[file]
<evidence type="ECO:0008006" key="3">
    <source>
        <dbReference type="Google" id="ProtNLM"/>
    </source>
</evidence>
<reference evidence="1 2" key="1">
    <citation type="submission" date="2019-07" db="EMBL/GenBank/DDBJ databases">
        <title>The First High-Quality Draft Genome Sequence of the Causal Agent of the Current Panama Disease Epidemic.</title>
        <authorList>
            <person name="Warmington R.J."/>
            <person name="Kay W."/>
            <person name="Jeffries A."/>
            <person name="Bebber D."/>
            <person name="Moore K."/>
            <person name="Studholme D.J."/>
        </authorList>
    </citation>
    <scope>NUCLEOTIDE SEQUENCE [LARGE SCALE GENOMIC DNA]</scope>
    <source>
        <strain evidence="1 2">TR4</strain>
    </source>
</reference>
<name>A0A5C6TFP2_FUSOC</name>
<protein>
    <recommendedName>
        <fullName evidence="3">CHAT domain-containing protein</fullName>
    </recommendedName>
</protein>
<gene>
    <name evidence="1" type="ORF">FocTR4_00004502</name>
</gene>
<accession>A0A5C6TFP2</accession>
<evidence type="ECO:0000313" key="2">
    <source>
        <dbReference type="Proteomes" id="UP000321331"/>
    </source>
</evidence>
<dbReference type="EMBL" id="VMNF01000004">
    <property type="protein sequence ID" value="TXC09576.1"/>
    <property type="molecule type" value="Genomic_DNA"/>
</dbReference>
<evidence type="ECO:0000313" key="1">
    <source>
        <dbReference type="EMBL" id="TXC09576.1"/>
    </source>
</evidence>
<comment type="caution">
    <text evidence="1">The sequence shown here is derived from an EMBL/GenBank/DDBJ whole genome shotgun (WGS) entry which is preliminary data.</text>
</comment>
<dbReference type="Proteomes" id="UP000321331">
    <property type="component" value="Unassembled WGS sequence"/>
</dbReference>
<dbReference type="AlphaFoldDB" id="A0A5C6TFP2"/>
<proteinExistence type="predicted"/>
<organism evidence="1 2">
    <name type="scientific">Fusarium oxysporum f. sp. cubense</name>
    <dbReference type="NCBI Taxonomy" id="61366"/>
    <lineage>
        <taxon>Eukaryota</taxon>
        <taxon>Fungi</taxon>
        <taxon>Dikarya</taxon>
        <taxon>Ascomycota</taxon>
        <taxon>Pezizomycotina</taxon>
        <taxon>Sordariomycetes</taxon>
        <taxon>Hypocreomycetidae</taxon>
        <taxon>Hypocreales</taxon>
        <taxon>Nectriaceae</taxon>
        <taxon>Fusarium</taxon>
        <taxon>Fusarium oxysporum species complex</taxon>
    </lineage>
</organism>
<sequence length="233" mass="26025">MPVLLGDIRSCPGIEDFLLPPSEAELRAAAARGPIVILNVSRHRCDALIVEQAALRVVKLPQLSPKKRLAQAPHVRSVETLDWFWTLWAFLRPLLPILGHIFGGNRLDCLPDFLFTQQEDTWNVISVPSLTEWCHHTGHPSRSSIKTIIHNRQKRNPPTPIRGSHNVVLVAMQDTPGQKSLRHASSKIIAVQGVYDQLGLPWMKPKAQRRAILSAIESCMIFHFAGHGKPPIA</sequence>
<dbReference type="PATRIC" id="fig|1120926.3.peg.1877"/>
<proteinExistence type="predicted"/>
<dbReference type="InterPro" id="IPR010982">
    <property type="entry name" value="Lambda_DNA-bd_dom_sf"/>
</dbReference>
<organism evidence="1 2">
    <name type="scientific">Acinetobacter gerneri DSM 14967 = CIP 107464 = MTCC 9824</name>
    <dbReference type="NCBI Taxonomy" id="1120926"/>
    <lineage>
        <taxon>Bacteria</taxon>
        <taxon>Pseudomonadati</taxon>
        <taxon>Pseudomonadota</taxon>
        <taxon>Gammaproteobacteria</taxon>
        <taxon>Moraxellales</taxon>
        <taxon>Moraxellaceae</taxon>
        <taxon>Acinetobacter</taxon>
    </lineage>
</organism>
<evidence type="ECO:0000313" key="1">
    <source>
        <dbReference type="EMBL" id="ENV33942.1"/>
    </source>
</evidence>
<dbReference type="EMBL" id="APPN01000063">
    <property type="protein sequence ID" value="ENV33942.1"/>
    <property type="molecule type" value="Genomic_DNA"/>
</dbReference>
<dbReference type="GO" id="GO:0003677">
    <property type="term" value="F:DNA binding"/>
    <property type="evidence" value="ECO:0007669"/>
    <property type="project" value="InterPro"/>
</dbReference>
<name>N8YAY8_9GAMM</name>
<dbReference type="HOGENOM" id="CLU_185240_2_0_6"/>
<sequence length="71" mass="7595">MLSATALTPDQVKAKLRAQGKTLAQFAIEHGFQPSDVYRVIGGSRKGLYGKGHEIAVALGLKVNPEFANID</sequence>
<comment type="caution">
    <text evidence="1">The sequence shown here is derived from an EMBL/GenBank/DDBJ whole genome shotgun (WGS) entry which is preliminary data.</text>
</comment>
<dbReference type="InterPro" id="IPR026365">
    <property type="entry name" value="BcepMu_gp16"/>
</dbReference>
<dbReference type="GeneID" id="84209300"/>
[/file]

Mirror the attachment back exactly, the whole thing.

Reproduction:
<evidence type="ECO:0008006" key="3">
    <source>
        <dbReference type="Google" id="ProtNLM"/>
    </source>
</evidence>
<reference evidence="1 2" key="1">
    <citation type="submission" date="2019-07" db="EMBL/GenBank/DDBJ databases">
        <title>The First High-Quality Draft Genome Sequence of the Causal Agent of the Current Panama Disease Epidemic.</title>
        <authorList>
            <person name="Warmington R.J."/>
            <person name="Kay W."/>
            <person name="Jeffries A."/>
            <person name="Bebber D."/>
            <person name="Moore K."/>
            <person name="Studholme D.J."/>
        </authorList>
    </citation>
    <scope>NUCLEOTIDE SEQUENCE [LARGE SCALE GENOMIC DNA]</scope>
    <source>
        <strain evidence="1 2">TR4</strain>
    </source>
</reference>
<name>A0A5C6TFP2_FUSOC</name>
<protein>
    <recommendedName>
        <fullName evidence="3">CHAT domain-containing protein</fullName>
    </recommendedName>
</protein>
<gene>
    <name evidence="1" type="ORF">FocTR4_00004502</name>
</gene>
<accession>A0A5C6TFP2</accession>
<evidence type="ECO:0000313" key="2">
    <source>
        <dbReference type="Proteomes" id="UP000321331"/>
    </source>
</evidence>
<dbReference type="EMBL" id="VMNF01000004">
    <property type="protein sequence ID" value="TXC09576.1"/>
    <property type="molecule type" value="Genomic_DNA"/>
</dbReference>
<evidence type="ECO:0000313" key="1">
    <source>
        <dbReference type="EMBL" id="TXC09576.1"/>
    </source>
</evidence>
<comment type="caution">
    <text evidence="1">The sequence shown here is derived from an EMBL/GenBank/DDBJ whole genome shotgun (WGS) entry which is preliminary data.</text>
</comment>
<dbReference type="Proteomes" id="UP000321331">
    <property type="component" value="Unassembled WGS sequence"/>
</dbReference>
<dbReference type="AlphaFoldDB" id="A0A5C6TFP2"/>
<proteinExistence type="predicted"/>
<organism evidence="1 2">
    <name type="scientific">Fusarium oxysporum f. sp. cubense</name>
    <dbReference type="NCBI Taxonomy" id="61366"/>
    <lineage>
        <taxon>Eukaryota</taxon>
        <taxon>Fungi</taxon>
        <taxon>Dikarya</taxon>
        <taxon>Ascomycota</taxon>
        <taxon>Pezizomycotina</taxon>
        <taxon>Sordariomycetes</taxon>
        <taxon>Hypocreomycetidae</taxon>
        <taxon>Hypocreales</taxon>
        <taxon>Nectriaceae</taxon>
        <taxon>Fusarium</taxon>
        <taxon>Fusarium oxysporum species complex</taxon>
    </lineage>
</organism>
<sequence length="233" mass="26025">MPVLLGDIRSCPGIEDFLLPPSEAELRAAAARGPIVILNVSRHRCDALIVEQAALRVVKLPQLSPKKRLAQAPHVRSVETLDWFWTLWAFLRPLLPILGHIFGGNRLDCLPDFLFTQQEDTWNVISVPSLTEWCHHTGHPSRSSIKTIIHNRQKRNPPTPIRGSHNVVLVAMQDTPGQKSLRHASSKIIAVQGVYDQLGLPWMKPKAQRRAILSAIESCMIFHFAGHGKPPIA</sequence>
<dbReference type="PATRIC" id="fig|1120926.3.peg.1877"/>
<proteinExistence type="predicted"/>
<dbReference type="InterPro" id="IPR010982">
    <property type="entry name" value="Lambda_DNA-bd_dom_sf"/>
</dbReference>
<organism evidence="1 2">
    <name type="scientific">Acinetobacter gerneri DSM 14967 = CIP 107464 = MTCC 9824</name>
    <dbReference type="NCBI Taxonomy" id="1120926"/>
    <lineage>
        <taxon>Bacteria</taxon>
        <taxon>Pseudomonadati</taxon>
        <taxon>Pseudomonadota</taxon>
        <taxon>Gammaproteobacteria</taxon>
        <taxon>Moraxellales</taxon>
        <taxon>Moraxellaceae</taxon>
        <taxon>Acinetobacter</taxon>
    </lineage>
</organism>
<evidence type="ECO:0000313" key="1">
    <source>
        <dbReference type="EMBL" id="ENV33942.1"/>
    </source>
</evidence>
<dbReference type="EMBL" id="APPN01000063">
    <property type="protein sequence ID" value="ENV33942.1"/>
    <property type="molecule type" value="Genomic_DNA"/>
</dbReference>
<dbReference type="GO" id="GO:0003677">
    <property type="term" value="F:DNA binding"/>
    <property type="evidence" value="ECO:0007669"/>
    <property type="project" value="InterPro"/>
</dbReference>
<name>N8YAY8_9GAMM</name>
<dbReference type="HOGENOM" id="CLU_185240_2_0_6"/>
<sequence length="71" mass="7595">MLSATALTPDQVKAKLRAQGKTLAQFAIEHGFQPSDVYRVIGGSRKGLYGKGHEIAVALGLKVNPEFANID</sequence>
<comment type="caution">
    <text evidence="1">The sequence shown here is derived from an EMBL/GenBank/DDBJ whole genome shotgun (WGS) entry which is preliminary data.</text>
</comment>
<dbReference type="InterPro" id="IPR026365">
    <property type="entry name" value="BcepMu_gp16"/>
</dbReference>
<dbReference type="GeneID" id="84209300"/>